Social media has a branding problem
A hundred thousand years ago cavemen had a very good reason to be neophobic. They knew that the familiar things in their environment did not kill them (and those that could kill them, they knew to avoid).
Anything new was, until proven otherwise, a threat.
Like many human instincts, this neophobia is still lingering in a world where it is an obstacle rather than a benefit. Moving advertising and marketing into the social web is, to a vast majority of clients and agencies who are presented with it, something new. Especially in the way it is presented to them. And so their instincts tell them it is something that could harm them. And rightly so, the web is full of bloggers heralding social marketing agencies as nothing short of the second coming, the twitterati are aghast that everyone else doesn’t ‘get it’, and in the past 12 months trade press has even occasionally giving some ink to ‘social media experts’ telling brands that if they’re not in there already, they may as well not exist.
The irony is that a throng of communications experts have failed at getting the people that matter to listen to them about the social web. And as the blog posts and twitter buzz increases in volume, it seems to be widening the gap and failing harder. All this at a time when marketing budgets are shrinking and social media is missing out, even though there is a valid role for it in the current climate. It’s inexpensive, accountable, and excellent at building a brand’s long term value.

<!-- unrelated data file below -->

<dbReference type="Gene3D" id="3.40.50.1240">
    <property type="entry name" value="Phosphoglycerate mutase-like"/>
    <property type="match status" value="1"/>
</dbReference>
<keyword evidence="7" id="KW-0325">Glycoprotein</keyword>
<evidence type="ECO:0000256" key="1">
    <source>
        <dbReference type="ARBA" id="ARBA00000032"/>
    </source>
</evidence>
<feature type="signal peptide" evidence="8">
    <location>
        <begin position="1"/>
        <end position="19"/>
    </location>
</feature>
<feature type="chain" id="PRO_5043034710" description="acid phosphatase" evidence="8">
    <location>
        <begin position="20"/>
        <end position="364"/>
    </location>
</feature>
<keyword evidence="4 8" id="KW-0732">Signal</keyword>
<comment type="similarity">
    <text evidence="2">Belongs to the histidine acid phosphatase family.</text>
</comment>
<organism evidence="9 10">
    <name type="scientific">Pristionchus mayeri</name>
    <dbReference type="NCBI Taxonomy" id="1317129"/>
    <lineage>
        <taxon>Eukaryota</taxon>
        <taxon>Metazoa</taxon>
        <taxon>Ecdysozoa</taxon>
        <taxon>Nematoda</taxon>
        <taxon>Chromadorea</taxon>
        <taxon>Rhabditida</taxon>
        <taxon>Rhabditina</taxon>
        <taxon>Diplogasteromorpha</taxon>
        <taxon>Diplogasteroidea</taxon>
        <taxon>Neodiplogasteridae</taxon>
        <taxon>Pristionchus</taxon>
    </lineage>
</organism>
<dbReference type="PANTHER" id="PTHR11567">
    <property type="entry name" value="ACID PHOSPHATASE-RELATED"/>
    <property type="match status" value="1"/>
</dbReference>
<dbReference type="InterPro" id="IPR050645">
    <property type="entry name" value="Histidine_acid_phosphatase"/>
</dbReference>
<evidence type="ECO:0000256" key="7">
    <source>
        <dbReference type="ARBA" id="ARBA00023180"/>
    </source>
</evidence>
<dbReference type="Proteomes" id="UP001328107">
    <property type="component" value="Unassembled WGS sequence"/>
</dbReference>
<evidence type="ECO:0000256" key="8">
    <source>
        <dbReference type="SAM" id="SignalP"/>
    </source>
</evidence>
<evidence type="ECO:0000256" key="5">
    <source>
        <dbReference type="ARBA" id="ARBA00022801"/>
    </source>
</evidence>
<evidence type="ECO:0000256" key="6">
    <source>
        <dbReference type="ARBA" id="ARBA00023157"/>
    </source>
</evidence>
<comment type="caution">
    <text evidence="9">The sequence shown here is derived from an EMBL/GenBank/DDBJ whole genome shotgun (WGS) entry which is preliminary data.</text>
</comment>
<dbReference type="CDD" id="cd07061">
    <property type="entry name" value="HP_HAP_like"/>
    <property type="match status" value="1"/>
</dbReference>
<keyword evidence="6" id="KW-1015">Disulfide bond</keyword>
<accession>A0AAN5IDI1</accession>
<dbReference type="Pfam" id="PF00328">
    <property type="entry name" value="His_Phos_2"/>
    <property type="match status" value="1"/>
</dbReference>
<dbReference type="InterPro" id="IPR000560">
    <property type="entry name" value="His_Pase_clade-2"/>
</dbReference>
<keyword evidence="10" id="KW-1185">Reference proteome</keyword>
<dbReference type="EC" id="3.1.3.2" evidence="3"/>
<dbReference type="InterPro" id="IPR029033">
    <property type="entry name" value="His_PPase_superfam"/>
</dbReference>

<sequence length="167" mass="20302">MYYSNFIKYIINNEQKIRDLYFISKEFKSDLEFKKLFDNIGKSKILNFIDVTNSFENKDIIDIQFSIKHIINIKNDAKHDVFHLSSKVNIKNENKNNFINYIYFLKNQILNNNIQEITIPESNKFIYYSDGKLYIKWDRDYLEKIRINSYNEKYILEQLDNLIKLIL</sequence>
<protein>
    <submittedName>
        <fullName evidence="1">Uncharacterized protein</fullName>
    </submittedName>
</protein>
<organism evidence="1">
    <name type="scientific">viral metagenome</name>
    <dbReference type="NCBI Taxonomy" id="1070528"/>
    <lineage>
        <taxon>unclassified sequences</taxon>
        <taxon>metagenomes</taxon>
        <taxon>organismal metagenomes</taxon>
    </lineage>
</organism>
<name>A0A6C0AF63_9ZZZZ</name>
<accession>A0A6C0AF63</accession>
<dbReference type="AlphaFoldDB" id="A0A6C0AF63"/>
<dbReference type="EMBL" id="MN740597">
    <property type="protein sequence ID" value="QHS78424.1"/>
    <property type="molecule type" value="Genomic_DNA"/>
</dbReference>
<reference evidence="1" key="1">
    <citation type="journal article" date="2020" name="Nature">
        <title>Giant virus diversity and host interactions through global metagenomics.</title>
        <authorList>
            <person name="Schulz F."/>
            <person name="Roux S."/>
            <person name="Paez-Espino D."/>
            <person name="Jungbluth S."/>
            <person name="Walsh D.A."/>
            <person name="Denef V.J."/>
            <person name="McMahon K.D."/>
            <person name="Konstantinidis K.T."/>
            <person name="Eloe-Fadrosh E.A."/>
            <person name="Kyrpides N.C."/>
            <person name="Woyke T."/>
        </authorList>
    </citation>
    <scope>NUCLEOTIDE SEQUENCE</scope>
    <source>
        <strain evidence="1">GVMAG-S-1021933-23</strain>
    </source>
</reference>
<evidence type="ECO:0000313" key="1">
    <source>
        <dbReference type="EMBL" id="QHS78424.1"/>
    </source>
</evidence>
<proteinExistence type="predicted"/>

The problem is that social media has a branding problem.
We are by nature social animals. In this sense the majority of advertising up until now has been unnatural, it has been one-way, anti-social. The social space should be even easier than every other area we work in, because it is how humans naturally want to communicate.
Every brand manager, marketing manager, and agency type are now comfortable with the online world. It’s not the big scary beast it once was, and it’s value (in one-way marketing) is proven. Taking this one-way comfort into the social space should be an organic evolution, social media is not the new scary animal in the jungle, it’s just an evolution of something that’s already existing. It’s an evolution of what we already do, and have always done: we communicate with consumers.
Social media needs to just evolve into everything we do. Any creative idea or strategic approach must include a social element. This is how we move forward, not by scaring brand managers and using the latest bloggerati buzzwords. What we will be doing will not be groundbreaking, because it doesn’t need to be, it’s just evolution. Digital didn’t become part of mainstream agencies by standing out on it’s own shouting about how cool it was, it simply became ubiquitous in every piece of work we did. In the same way, social media will not become relevant in advertising by going solo, it must blur into every single idea we have.
- January 2009